With considerable fanfare, the Civil Justice Council has outlined its vision for the way in which civil claims for up to £25,000 should be dealt with in the future.
The Chairman of the Civil Justice Council describes the report as “exciting” and “important”, and in some respects it is. However, readers of the report may well be left with the feeling that it is an exercise in identifying a way in which to drag an ailing civil justice system, rather belatedly, into the 21st Century.
Very sensibly the authors reviewed the global landscape for the resolution of small scale disputes “online” – by which they mean with the use of IT and the internet. That review shows that globally, millions of small scale disputes are being resolved online (by “Online Dispute Resolution”, or “ODR”) every year, whether by eBay (60 million a year), Nominet, Cybersettle or a host of other IT-based systems. The report proposes the introduction of ODR in three tiers: dispute avoidance/online evaluation, dispute containment/facilitation and finally dispute resolution. Each of these tiers envisages online communication of information and statements of case. The tiers move from “informational” through “inquisitorial” to“adversarial”.
Whilst the report describes its proposals as a “fundamentally new approach” to the resolution of civil disputes, it skirts around the problems that exist in the current system and the causes of those problems. Arguably this is a major oversight. Although it is undoubtedly attractive to ditch a system that has obvious deficiencies, to do so without at least identifying the nature and underlying causes of those deficiencies carries a real risk that the same mistakes will be made all over again.
The Council’s lack of interest in the operation of the current system is perhaps illustrated by (or the result of) the fact that the working party responsible for the report did not include one solicitor. Solicitors are of course the only people in the country permitted to conduct litigation for reward on behalf of parties to litigation and as such has extensive first-hand knowledge of the machinations of the civil justice system. The report identifies a number of laudable characteristics that ought to be displayed by a civil justice system (affordable, intelligible, speedy, consistent, trustworthy and so on). However, because the report fails to address the causes of the problems in the current system, it does little more than to posit a new utopia that boils down to the idea that if one uses IT and the internet, it is possible to determine cases without the need for everyone to attend court – the judge included. There are three fundamental points that the report misses.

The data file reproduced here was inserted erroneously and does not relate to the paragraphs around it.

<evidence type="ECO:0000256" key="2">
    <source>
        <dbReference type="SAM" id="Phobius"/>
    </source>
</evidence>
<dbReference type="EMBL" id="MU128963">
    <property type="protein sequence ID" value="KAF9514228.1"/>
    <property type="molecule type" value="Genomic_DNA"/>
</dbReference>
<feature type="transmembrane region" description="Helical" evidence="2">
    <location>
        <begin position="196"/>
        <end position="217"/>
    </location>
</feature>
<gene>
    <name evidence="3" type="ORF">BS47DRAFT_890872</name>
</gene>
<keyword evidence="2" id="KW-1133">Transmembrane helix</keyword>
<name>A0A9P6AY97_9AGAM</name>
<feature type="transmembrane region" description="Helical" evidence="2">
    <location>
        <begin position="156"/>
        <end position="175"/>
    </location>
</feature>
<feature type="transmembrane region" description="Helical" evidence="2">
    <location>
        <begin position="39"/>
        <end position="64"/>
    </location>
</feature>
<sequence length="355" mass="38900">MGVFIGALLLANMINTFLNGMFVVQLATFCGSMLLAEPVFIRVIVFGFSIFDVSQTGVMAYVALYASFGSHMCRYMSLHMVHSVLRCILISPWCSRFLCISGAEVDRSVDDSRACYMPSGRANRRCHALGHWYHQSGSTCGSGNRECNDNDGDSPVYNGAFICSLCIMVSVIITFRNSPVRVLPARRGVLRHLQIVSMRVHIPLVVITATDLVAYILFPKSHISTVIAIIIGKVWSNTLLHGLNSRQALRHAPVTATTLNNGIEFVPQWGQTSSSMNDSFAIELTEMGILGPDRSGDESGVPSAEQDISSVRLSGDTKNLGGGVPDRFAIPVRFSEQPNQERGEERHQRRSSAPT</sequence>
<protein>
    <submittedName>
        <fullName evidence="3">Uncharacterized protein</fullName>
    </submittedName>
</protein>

Firstly the current system has to deal with a plethora of dispute types. These disputes relate to commercial contracts, housing disrepair, tenancy issues (commercial and residential) property disputes, negligence claims, insolvency, sale of goods, mortgage repossessions and so on. It is inherently difficult for one system of civil justice to cater for this variation in dispute– type, and it is this feature of the current system that causes many of its problems. By contrast, the existing ODR systems – for example, eBay, Nominet, the Financial Ombudsman Service and the Traffic Penalty Tribunal all specialise in one type of dispute. To imagine that a single ODR service can cater for all of the dispute types that currently arise in the jurisdiction is a very bold step indeed, and one without precedent globally.
Secondly, there is no connection between the value of a case and its complexity. It is freely assumed that low-value claims are less complex than high-value claims, but this is not the case. A claim for £25,000 is just as likely to throw up difficult issues of fact and law as a case that is worth 100 times that amount. Generally, the approach taken in the civil justice system to date has been to provide one mechanism that is capable of dealing with cases of all degrees of complexity. This in itself is a laudable objective, but its pursuit has been one of the causes of the deficiencies in the present system.
Thirdly there are certain specialist procedures within the current system that operate very effectively. The success of those procedures ought to be allowed to shed some light on the best way to reform the current system. The process for enforcement of adjudication awards by the Technology and Construction Court is a good example. That process is overseen in a hands-on manner by judges expert in the relevant field, and where the court behaves proactively and (to use a term borrowed from the Civil Justice Council’s report) robustly to push the process to a prompt and cost-effective conclusion.
Whilst the Civil Justice Council, therefore, offers a bold vision for dealing with claims up to £25,000 in the future, it might well be helpful for the reformers to take a little more notice of the true nature of the existing system (with its good and less good aspects). There is little to be gained by ditching a system that has evolved over many years in favour of an ODR mechanism that so far has existed only to deal with discrete and limited types of dispute.